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Four Pheasant Hunting Tips For More Successful Hunts

12/15/2012
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By Chris Larsen

Flushing Pheasant

I’ve had the pleasure of fishing with a handful of championship caliber tournament anglers.  What does that have to do with pheasant hunting?  One thing I’ve noticed about these fisherman compared to the average angler is attention to detail.  They do all the little things right.  They pay attention to details that most anglers don’t even think about.  Picking up on the little things and working smarter than the average hunter can give you a serious edge on your next hunt.  

Shoot To Kill

This seems like a no brainer but you would be surprised at how many pheasant hunters don’t shoot regularly.  Shooting trap, skeet, or sporting clays will keep you sharp and build muscle memory.  Think about how much money and time goes into training dogs, scouting, and getting to a hunt.  Investing time and effort into shooting well is a good way to put more birds in the game bag.  If you kill every bird you flush, only three flushes are needed to limit out in most states.  If you only kill half the birds you flush, six flushes are needed.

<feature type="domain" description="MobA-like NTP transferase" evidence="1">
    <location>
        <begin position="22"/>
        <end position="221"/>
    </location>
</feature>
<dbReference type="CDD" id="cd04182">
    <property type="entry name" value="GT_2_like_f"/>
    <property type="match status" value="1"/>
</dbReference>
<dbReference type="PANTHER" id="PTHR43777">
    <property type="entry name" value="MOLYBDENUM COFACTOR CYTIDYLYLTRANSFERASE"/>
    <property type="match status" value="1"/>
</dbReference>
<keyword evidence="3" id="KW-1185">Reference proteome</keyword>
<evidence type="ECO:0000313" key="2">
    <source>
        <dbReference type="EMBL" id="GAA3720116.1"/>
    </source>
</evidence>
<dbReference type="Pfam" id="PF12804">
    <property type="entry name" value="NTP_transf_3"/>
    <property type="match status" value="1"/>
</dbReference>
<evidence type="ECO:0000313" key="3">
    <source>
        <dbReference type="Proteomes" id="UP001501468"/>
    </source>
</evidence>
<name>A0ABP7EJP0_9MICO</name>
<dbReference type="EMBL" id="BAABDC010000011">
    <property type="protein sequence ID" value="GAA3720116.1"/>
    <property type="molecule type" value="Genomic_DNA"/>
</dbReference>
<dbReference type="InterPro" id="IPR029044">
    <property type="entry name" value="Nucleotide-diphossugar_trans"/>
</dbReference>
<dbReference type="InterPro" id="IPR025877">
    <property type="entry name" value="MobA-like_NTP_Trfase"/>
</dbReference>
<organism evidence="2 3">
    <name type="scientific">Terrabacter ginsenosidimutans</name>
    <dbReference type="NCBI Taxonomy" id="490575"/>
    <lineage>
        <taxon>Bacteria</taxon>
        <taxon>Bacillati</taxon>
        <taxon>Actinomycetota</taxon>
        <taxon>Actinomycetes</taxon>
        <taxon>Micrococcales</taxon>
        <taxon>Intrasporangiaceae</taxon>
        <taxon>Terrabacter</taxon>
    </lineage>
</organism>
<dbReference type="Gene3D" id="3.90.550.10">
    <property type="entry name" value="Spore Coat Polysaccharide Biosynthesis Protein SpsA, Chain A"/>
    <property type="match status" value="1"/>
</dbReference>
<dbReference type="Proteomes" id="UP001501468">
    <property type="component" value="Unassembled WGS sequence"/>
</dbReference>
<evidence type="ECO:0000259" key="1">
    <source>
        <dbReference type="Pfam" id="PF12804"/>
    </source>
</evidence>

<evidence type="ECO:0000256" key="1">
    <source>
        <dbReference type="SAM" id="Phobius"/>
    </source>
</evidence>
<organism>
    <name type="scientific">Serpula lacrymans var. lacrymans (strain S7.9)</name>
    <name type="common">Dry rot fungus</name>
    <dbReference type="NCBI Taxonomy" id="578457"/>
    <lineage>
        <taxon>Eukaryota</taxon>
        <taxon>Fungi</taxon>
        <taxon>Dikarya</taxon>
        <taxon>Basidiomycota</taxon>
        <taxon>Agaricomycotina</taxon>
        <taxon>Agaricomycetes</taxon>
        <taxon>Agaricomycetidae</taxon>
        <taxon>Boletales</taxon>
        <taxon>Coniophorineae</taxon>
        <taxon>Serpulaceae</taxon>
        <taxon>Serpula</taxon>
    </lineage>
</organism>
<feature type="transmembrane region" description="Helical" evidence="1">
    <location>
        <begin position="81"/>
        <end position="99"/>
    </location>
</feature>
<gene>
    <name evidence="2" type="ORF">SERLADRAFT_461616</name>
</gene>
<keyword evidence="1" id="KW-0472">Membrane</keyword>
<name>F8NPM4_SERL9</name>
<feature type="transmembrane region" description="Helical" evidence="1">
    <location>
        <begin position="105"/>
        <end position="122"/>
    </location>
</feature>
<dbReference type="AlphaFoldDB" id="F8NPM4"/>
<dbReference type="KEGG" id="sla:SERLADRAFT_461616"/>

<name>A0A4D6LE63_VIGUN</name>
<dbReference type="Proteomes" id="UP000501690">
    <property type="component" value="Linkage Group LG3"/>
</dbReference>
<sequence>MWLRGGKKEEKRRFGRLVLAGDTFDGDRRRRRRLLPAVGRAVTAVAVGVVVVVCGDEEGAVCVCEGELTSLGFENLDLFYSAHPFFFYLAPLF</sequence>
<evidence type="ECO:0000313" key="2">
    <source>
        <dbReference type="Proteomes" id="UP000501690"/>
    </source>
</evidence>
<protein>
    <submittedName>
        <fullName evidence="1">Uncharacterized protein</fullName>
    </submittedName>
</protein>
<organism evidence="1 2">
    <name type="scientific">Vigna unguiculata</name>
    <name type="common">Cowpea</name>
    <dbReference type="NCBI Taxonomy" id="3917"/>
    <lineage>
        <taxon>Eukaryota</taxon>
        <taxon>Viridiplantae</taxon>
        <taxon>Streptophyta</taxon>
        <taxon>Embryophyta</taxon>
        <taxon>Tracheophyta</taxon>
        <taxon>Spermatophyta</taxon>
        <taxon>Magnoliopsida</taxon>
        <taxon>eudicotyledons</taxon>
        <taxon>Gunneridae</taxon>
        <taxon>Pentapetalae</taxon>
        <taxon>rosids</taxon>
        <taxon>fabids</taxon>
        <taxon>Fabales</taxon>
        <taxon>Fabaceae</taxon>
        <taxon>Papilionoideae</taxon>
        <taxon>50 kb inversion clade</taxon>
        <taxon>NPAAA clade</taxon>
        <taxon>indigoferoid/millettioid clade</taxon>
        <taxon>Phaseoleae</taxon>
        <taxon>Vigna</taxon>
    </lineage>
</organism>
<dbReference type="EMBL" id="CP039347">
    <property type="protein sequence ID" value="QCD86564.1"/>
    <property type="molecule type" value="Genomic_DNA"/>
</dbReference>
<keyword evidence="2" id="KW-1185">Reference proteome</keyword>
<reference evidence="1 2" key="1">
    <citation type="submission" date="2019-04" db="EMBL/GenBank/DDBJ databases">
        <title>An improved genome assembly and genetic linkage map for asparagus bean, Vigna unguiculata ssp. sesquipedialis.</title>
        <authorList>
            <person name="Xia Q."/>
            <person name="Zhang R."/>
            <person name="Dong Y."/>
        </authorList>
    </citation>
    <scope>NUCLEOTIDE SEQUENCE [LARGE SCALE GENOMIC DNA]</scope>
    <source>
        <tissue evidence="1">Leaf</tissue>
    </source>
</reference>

Be The Bird

Knowing what pheasants are doing throughout the day is a big part of successful pheasant hunting.  It doesn’t matter if you’re on public land, a family plot, or at a pheasant hunting lodge, pheasants are going to be in deep cover by the afternoon.  Hunting open grain fields isn’t going to be productive.  Pheasants feed in the morning and then move to cover.  This is especially true as hunting pressure increases.  

Go Out of The Way

Think about what cover is most likely to hold pheasants.  Easy to access cover is usually hunted heavily.  Trade in your chaps for hip waders for a day and you’ll likely run into some excellent pheasant hunting.  Most hunters don’t like to cross water to get to birds but ringnecks have no problem flying over water.  Hunting small pockets of cover can be very effective as well.  Many hunters will overlook the small spots as they pursue birds in the most obvious places.  Not every little piece of cover will have a pheasant in it but if you hit enough of them this tactic will pay off.  

Hunt The Off Days

I worked the night shift as a young, single man.  This gave me five mornings a week to hunt as much as I wanted.  Hunting the weekends is tough business.  You’re working around other hunters and pheasants are on high alert.  Early in the weekend birds are still skittish but by midweek and the end of the work week, ringnecks are back to their normal routine.  

Pheasants live their entire lives in the same general area.  They move from place to place based on two factors, food and hunting pressure.  If you can take advantage of food and hunting pressure, you will put more roosters in your hunting vest this season.  

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